Luyken, Gunda (ed.), Pia Fries : Fabelfakt, exh. cat., Kunstpalast museum, Düsseldorf, (March – June 2019), Cologne, Verlag der Buchandlung Walther König, 2019→
Sandra Gianfreda (ed.), Pia Fries : Malerei 1990 – 2007, Kunstmuseum Winterthur, Winterthur, (April – June 2007), Josef-Albers-Museum Quadrat, Bottrop, (August – October 2007), Düsseldorf, Richter, 2007
Pia Fries: parsen und module, musée d’Art moderne de la Ville de Paris, Paris, March – May 2018→
Pia Fries: Vier Winde, Gerhard-Altenbourg Preis, Lindenau-Museum Altenburg, Altenburg, November 2016 – January 2017→
Pia Fries: tabula coloribus, Kunstparterre, Munich, November – December 2015
Pia Fries studied in Luzern and Düsseldorf and was master student of Gerhard Richter. Today she teaches at the Academy of Fine Arts in Munich. Pia Fries paints with great care and a considered position, conceiving her artworks with a sense for structure, earnestness and a delicate touch, but also with a sense of colour and form. In all, it is a fortuitous mix of tightly controlled purism and ecstatic energy, in which she places great value on proportion and rhythm, and on a simultaneous harmony and disharmony of relationships. Her pictures are conceptual, but they are not conceptual art; they are abstract, but they are not abstract art. This is because their motifs, which revolve around colour, composition and expressiveness, are drawn from representational contexts. Her pictures present several layers of meaning, with several layers of references in the content.
P. Fries possesses a passion for metamorphosis, and an enthusiasm for deconstructing highly complex picture content and putting it back together. Her personal interest in and knowledge of art history is clear in her love of quoting from it, analysing, adapting and dismantling it. Thus her themes include outsiders and exotic figures such as Maria Sibylla Merian (1647-1717), Stefano della Bella (1610-1664) and Hendrick Goltzius (1558-1617). She uses silkscreen printing to integrate their work into her pictures, thereby concentrating on the essence of their image statements. She has dedicated entire work groups to Goltzius’s figures of the Four Disgracers – a series of muscular figures falling from the heavens – from the year 1588. Pia Fries lends potency to this motif of falling and of whirling downward motion by deploying the resources of painting and by creating gaps and restrictions. In line with our modern-day habits of seeing, which demand speed and pace, she only partially transfers the bodies from the Goltzius images, and then combines these fragmentary pieces with painting. The most telling areas, such as the outspread legs or waving hair develop into entirely new image inventions. Body fragments enlarge to fill the image or shrink and become secondary. Whereas Goltzius’ figures are clearly about to collide with the ground, P. Fries’ versions of the falling figures seemingly float in an airless space, with no prospect of ever reaching any ground. Her picture elements are laid one atop the other, rotated 45° or 90° on or against their own axis. They may collide with the edge of the picture or vanish beneath viscous blocks of colour. These visually striking and intellectually stimulating images possess liveliness, freshness and modernity, and are entirely anchored in the here and now.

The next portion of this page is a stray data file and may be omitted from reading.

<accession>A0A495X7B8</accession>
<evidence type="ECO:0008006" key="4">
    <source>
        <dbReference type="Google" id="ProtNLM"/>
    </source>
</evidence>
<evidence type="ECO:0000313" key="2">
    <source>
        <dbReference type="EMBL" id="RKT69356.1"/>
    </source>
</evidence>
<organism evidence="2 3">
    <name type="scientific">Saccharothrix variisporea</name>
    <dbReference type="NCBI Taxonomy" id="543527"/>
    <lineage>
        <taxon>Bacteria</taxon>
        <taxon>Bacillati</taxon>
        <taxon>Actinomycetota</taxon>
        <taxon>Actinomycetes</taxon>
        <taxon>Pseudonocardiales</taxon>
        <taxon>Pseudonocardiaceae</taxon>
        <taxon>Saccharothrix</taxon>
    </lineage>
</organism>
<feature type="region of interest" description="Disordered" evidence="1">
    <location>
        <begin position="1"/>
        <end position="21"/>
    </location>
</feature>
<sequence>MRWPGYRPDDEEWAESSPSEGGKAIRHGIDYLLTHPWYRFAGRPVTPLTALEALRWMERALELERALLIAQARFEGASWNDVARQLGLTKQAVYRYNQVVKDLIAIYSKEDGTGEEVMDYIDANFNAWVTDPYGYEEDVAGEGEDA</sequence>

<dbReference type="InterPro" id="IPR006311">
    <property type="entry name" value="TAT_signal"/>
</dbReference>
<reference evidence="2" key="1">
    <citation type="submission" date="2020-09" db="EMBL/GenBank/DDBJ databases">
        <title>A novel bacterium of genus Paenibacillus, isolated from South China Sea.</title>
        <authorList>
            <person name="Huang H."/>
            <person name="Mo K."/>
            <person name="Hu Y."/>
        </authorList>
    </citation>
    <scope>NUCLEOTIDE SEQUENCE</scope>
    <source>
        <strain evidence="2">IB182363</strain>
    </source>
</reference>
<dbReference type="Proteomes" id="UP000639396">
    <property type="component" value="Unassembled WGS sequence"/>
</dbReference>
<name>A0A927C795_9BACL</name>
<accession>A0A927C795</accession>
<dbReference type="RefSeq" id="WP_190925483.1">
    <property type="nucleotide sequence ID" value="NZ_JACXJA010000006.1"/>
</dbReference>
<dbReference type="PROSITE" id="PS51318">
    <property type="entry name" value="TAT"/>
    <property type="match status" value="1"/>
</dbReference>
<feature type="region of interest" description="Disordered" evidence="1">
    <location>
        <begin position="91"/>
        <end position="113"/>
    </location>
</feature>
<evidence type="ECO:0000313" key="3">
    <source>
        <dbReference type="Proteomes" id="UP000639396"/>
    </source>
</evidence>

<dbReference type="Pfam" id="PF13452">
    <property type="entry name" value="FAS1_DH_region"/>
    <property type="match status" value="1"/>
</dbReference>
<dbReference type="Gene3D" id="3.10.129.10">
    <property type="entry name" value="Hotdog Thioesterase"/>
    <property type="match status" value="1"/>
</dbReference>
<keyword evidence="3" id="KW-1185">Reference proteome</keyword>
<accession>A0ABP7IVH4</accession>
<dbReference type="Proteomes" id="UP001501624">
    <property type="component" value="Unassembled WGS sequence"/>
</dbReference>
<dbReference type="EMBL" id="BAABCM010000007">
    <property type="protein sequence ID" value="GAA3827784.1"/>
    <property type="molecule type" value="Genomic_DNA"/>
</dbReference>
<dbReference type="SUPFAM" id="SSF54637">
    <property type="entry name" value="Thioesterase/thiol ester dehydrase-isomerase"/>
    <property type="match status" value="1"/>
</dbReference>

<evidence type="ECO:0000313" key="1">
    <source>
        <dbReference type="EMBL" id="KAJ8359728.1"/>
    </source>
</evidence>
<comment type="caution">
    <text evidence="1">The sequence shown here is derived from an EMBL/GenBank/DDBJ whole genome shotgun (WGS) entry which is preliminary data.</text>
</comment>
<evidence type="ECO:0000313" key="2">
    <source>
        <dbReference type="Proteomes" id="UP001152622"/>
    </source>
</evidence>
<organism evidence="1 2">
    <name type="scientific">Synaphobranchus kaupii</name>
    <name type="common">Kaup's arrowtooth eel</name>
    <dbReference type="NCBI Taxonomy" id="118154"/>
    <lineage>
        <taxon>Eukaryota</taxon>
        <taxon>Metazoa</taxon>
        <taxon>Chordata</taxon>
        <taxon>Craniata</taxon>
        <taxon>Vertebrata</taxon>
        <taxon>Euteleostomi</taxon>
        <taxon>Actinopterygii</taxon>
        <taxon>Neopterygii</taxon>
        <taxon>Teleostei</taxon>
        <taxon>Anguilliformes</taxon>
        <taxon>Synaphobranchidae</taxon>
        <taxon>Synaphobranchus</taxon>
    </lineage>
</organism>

P. Fries is known for her free and unconventional use of paint. Rather than merely applying the paint flat with a brush, she also uses knives, spatulas, scrapers, rollers and other tools to model it into thick strands, creating an expressive landscape with a distinct relief effect, with raised and deeper areas.
For P. Fries, painting represents the most immediate form of expression for artistic creativity and creative power. Through painting, she carries out a continuous reflection upon and renewal of the two-dimensional surface and the intrinsic value of paint.
P. Fries has regularly exhibitions all over the world, her works are in numerous public collections (Kunsthaus Zürich, Museum Folkwang, Essen, Los Angeles County Museum of Art and much more).
Pia Fries, Kopfhas, 2004, Oilcolor and silkscreen print on wood, 110 x 145 cm, © photo: Hans Brändli, © Pia Fries / VG Bild-Kunst Bonn, © ADAGP, Paris
Pia Fries, Maserzug 1, 2008, oilcolor and silkscreen print on wood, 200 x 170 cm, © photo: Hans Brändli, © Pia Fries / VG Bild-Kunst Bonn, © ADAGP, Paris
Pia Fries, Corpus transludi B7, 2017, acrylic and silkscreen print on stone-paper on wood, 59.5 x 45 cm, © photo: Hans Brändli, © Pia Fries / VG Bild-Kunst Bonn, © ADAGP, Paris
Pia Fries, Fahnenbild 11, 2010 , oilcolor and silkscreen print on wood, 220 x 170 cm, © photo: Hans Brändli, © Pia Fries / VG Bild-Kunst Bonn, © ADAGP, Paris
Pia Fries, Segnas, 1996, oilcolor on wood, 120 x 150 cm, © photo: Hans Brändli, © Pia Fries / VG Bild-Kunst Bonn, © ADAGP, Paris
Pia Fries, Schwarze blumen, 2016, oilcolor and silkscreen print on wood, 145 x 100 cm, © photo: Hans Brändli, © Pia Fries / VG Bild-Kunst Bonn, © ADAGP, Paris
Pia Fries, Pylon kD, 2018, oilcolor and silkscreen print on wood, 80 x 60 cm, © photo: Hans Brändli, © Pia Fries / VG Bild-Kunst Bonn, © ADAGP, Paris
Pia Fries, Parapylon 3, 2019, oilcolor and silkscreen print on wood, 240 x 150 cm, © photo: Hans Brändli, © Pia Fries / VG Bild-Kunst Bonn, © ADAGP, Paris
Pia Fries, Lixfeld, 2005, oilcolor and silkscreen print on wood, 260 x 200 cm, © photo: Hans Brändli, © Pia Fries / VG Bild-Kunst Bonn, © ADAGP, Paris